Pubdate: Sun, 07 May 2000
Source: San Francisco Examiner (CA)
Copyright: 2000 San Francisco Examiner
Author: Annie Nakao, The Examiner Staff


Urged on by the slogans "Hemp, hemp -- hooray!" "We toke and we vote," a 
mellow crowd of some 250 cannabis advocates turned out Saturday afternoon 
for San Francisco's Millennium Marijuana march.

The rally, held at United Nations Peace Plaza, featured 24 speakers 
advocating equal rights for pot smokers, and a mini-mall of informational 
tables offering books, "enhanced" brownies -- even the latest technology in 
pipe design. "Ain't nothing like this in Henderson, Ky.," noted Alan 
Buzzard, 30, of Oakland as he strolled with the throngs at the plaza.

A refugee from Kentucky, Buzzard is a staunch advocate of legalizing 
marijuana use. A welder by trade, he suffers from arthritis. His symptoms 
are greatly relieved, he said, by smoking pot. "It helps relieve the pain 
so I can still work," Buzzard said. "You know, we shouldn't have to do 
this, hold a rally. If I can go buy a fifth of whiskey, I should be able to 
smoke a joint."

He had plenty of agreement in the crowd, as evidenced by the wafts of 
cannabis smoke drifting overhead.

Taking a hit from his ceramic pipe, Dale Coverdell, a 23-year-old homeless 
man, said he smokes because he has migraines and lower back pain. "It helps 
me," Coverdell said. "I'm not going to stop. It's my life. It's my medicine."

Saturday's event was part of global demonstrations that took place in 100 
other cities, including New York, Los Angeles, London and Amsterdam. "It 
brings attention to the fact that marijuana is medicine. Don't believe the 
propaganda put out by the federal government," said David Ford of Sonoma, 
author of the recent book "Marijuana: Not Guilty As Charged."

Calling continued prosecution of pot users "uncool," Julia Carter of the 
Drug Peace Campaign said, "Now, as we enter the new millennium, which is 
bringing with it a new age of prosperity, spirituality and peace, it is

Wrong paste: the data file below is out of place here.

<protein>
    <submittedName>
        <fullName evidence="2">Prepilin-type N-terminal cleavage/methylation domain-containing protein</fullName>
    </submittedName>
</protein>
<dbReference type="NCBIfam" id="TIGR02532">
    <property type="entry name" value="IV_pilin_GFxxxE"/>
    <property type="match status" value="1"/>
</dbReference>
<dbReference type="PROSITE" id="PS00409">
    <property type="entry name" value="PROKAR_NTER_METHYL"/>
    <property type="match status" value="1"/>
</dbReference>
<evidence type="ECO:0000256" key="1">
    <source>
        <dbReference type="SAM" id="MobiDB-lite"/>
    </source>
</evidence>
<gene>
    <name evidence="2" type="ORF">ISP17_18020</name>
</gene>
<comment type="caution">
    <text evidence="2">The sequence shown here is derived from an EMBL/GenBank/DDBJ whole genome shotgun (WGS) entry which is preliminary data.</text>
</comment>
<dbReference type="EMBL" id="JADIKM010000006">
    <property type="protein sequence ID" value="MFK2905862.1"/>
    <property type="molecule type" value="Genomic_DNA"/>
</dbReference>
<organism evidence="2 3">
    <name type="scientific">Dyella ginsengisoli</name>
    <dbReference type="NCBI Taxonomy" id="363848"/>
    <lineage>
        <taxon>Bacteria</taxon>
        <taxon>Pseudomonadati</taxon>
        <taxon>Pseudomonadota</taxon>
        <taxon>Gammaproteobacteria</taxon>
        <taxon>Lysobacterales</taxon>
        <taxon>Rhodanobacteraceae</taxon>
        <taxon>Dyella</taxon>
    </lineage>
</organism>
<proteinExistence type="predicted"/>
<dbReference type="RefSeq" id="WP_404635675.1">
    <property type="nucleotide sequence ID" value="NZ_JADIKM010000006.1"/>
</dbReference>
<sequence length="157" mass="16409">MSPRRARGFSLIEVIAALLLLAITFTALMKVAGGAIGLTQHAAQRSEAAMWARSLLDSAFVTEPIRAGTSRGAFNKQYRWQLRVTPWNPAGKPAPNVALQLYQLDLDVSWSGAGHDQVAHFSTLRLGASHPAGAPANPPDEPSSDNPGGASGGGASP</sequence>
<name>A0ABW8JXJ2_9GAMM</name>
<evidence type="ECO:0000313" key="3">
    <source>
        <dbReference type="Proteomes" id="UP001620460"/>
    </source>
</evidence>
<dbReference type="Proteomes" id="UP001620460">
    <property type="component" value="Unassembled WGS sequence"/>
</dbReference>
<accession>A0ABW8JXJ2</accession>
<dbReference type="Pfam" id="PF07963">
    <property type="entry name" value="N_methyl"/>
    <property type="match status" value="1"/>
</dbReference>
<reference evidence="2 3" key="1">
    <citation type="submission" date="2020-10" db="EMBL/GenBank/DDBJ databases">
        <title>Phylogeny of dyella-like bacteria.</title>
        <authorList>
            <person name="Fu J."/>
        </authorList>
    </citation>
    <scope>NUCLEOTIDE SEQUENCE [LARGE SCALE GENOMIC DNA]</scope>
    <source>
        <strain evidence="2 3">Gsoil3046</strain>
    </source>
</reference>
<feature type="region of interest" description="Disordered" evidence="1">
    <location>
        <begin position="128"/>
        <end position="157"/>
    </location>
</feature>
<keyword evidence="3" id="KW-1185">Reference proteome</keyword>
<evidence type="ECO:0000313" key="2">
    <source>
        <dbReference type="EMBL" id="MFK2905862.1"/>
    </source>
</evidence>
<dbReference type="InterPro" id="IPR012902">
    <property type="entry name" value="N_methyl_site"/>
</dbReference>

increasingly clear that the drug war is blatantly pass."

The campaign, the National Organization for the Reform of Marijuana Laws, 
or NORML, and other organizers of the event see San Francisco on the 
cutting edge of changing policies over medicinal marijuana.

Statewide, marijuana advocates are fighting AB2295, the so-called "Smoke A 
Joint, Lose your License" proposal that would require a six-month driver's 
license suspension for any drug offense.

Drug prosecutions have put 400,000 offenders in federal prisons, according 
to Families Against Mandatory Minimums, which opposes mandatory sentences 
in drug cases. "We are your daughters and sons, your sisters and parents - 
we are not criminals," Mikki Norris, of Human Rights and the Drug  War, 
told the cheering crowd.

Entrepreneurs at the rally did a brisk business. Mark McCoy, of VripTech 
International, was besieged by potential customers fascinated by his 
state-of-the-art high performance water pipe that utilizes vaporization. He 
calls it "hot gas extraction aromatherapy."

If the audience was mellow, there was reason for it, said Ford, who was 
there hawking his book. "Pot is crowd control," he said. "Look at 
Woodstock. There was only one fist fight and that was because 99 percent of 
the crowd was smoking grass."

Two people were arrested at Saturday's event: One started a fight and 
another persisted in interrupting rally speakers, according to San 
Francisco police Officer Tony Flores. Otherwise, he said, "Things have been 

Despite the pungent odor of pot, officers seemed not to notice. Flores, who 
was also smoking -- he opted for a cigar -- said, "We're just out here 
making sure everybody's First Amendment rights are protected and that 
everyone has a good time."
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